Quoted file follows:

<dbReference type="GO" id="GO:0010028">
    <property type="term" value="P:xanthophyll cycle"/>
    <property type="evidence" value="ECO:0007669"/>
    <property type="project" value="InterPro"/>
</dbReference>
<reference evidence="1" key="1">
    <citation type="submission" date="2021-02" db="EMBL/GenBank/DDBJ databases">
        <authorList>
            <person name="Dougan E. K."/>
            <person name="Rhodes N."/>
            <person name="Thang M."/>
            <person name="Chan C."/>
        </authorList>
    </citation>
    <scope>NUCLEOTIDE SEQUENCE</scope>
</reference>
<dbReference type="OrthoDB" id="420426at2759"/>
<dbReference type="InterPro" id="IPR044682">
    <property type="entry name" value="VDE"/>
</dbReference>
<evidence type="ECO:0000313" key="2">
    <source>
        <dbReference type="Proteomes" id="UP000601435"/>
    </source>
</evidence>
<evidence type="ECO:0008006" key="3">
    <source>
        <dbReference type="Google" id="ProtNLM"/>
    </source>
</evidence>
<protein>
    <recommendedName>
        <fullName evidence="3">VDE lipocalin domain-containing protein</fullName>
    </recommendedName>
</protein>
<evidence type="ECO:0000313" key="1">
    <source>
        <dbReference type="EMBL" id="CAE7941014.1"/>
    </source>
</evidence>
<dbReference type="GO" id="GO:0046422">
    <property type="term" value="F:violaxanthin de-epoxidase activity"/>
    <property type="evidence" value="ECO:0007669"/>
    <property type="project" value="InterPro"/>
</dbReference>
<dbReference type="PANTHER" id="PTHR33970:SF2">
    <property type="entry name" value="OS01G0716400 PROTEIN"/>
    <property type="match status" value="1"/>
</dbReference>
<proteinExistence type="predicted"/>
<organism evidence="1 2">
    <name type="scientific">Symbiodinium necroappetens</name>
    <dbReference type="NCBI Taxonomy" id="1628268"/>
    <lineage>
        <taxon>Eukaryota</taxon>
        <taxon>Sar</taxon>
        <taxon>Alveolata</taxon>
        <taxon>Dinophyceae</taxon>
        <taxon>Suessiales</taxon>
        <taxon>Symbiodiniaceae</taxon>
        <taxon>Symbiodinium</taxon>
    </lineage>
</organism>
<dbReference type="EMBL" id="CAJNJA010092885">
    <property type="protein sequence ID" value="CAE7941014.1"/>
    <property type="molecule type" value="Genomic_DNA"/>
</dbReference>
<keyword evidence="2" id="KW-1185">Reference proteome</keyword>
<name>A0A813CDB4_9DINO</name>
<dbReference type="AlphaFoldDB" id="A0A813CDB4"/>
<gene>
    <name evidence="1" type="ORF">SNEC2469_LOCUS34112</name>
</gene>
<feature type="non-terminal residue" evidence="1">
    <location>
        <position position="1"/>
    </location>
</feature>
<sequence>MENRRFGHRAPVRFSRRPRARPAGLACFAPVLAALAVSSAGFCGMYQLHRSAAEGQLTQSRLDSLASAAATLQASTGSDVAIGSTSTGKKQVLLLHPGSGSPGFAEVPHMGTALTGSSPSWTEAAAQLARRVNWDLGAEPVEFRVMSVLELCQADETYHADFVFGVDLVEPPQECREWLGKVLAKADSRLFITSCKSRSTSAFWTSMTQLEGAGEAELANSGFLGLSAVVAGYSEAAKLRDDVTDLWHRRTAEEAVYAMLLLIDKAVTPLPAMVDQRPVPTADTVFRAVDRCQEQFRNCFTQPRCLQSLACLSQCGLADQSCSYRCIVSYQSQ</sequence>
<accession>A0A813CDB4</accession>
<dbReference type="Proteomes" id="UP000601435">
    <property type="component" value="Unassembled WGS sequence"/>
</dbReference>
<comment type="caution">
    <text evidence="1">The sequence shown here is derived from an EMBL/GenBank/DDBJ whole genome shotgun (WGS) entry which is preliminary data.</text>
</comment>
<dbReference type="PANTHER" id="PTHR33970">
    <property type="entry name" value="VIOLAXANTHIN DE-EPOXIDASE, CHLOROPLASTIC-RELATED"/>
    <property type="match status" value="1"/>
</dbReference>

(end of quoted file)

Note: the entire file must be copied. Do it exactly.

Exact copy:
<dbReference type="GO" id="GO:0010028">
    <property type="term" value="P:xanthophyll cycle"/>
    <property type="evidence" value="ECO:0007669"/>
    <property type="project" value="InterPro"/>
</dbReference>
<reference evidence="1" key="1">
    <citation type="submission" date="2021-02" db="EMBL/GenBank/DDBJ databases">
        <authorList>
            <person name="Dougan E. K."/>
            <person name="Rhodes N."/>
            <person name="Thang M."/>
            <person name="Chan C."/>
        </authorList>
    </citation>
    <scope>NUCLEOTIDE SEQUENCE</scope>
</reference>
<dbReference type="OrthoDB" id="420426at2759"/>
<dbReference type="InterPro" id="IPR044682">
    <property type="entry name" value="VDE"/>
</dbReference>
<evidence type="ECO:0000313" key="2">
    <source>
        <dbReference type="Proteomes" id="UP000601435"/>
    </source>
</evidence>
<evidence type="ECO:0008006" key="3">
    <source>
        <dbReference type="Google" id="ProtNLM"/>
    </source>
</evidence>
<protein>
    <recommendedName>
        <fullName evidence="3">VDE lipocalin domain-containing protein</fullName>
    </recommendedName>
</protein>
<evidence type="ECO:0000313" key="1">
    <source>
        <dbReference type="EMBL" id="CAE7941014.1"/>
    </source>
</evidence>
<dbReference type="GO" id="GO:0046422">
    <property type="term" value="F:violaxanthin de-epoxidase activity"/>
    <property type="evidence" value="ECO:0007669"/>
    <property type="project" value="InterPro"/>
</dbReference>
<dbReference type="PANTHER" id="PTHR33970:SF2">
    <property type="entry name" value="OS01G0716400 PROTEIN"/>
    <property type="match status" value="1"/>
</dbReference>
<proteinExistence type="predicted"/>
<organism evidence="1 2">
    <name type="scientific">Symbiodinium necroappetens</name>
    <dbReference type="NCBI Taxonomy" id="1628268"/>
    <lineage>
        <taxon>Eukaryota</taxon>
        <taxon>Sar</taxon>
        <taxon>Alveolata</taxon>
        <taxon>Dinophyceae</taxon>
        <taxon>Suessiales</taxon>
        <taxon>Symbiodiniaceae</taxon>
        <taxon>Symbiodinium</taxon>
    </lineage>
</organism>
<dbReference type="EMBL" id="CAJNJA010092885">
    <property type="protein sequence ID" value="CAE7941014.1"/>
    <property type="molecule type" value="Genomic_DNA"/>
</dbReference>
<keyword evidence="2" id="KW-1185">Reference proteome</keyword>
<name>A0A813CDB4_9DINO</name>
<dbReference type="AlphaFoldDB" id="A0A813CDB4"/>
<gene>
    <name evidence="1" type="ORF">SNEC2469_LOCUS34112</name>
</gene>
<feature type="non-terminal residue" evidence="1">
    <location>
        <position position="1"/>
    </location>
</feature>
<sequence>MENRRFGHRAPVRFSRRPRARPAGLACFAPVLAALAVSSAGFCGMYQLHRSAAEGQLTQSRLDSLASAAATLQASTGSDVAIGSTSTGKKQVLLLHPGSGSPGFAEVPHMGTALTGSSPSWTEAAAQLARRVNWDLGAEPVEFRVMSVLELCQADETYHADFVFGVDLVEPPQECREWLGKVLAKADSRLFITSCKSRSTSAFWTSMTQLEGAGEAELANSGFLGLSAVVAGYSEAAKLRDDVTDLWHRRTAEEAVYAMLLLIDKAVTPLPAMVDQRPVPTADTVFRAVDRCQEQFRNCFTQPRCLQSLACLSQCGLADQSCSYRCIVSYQSQ</sequence>
<accession>A0A813CDB4</accession>
<dbReference type="Proteomes" id="UP000601435">
    <property type="component" value="Unassembled WGS sequence"/>
</dbReference>
<comment type="caution">
    <text evidence="1">The sequence shown here is derived from an EMBL/GenBank/DDBJ whole genome shotgun (WGS) entry which is preliminary data.</text>
</comment>
<dbReference type="PANTHER" id="PTHR33970">
    <property type="entry name" value="VIOLAXANTHIN DE-EPOXIDASE, CHLOROPLASTIC-RELATED"/>
    <property type="match status" value="1"/>
</dbReference>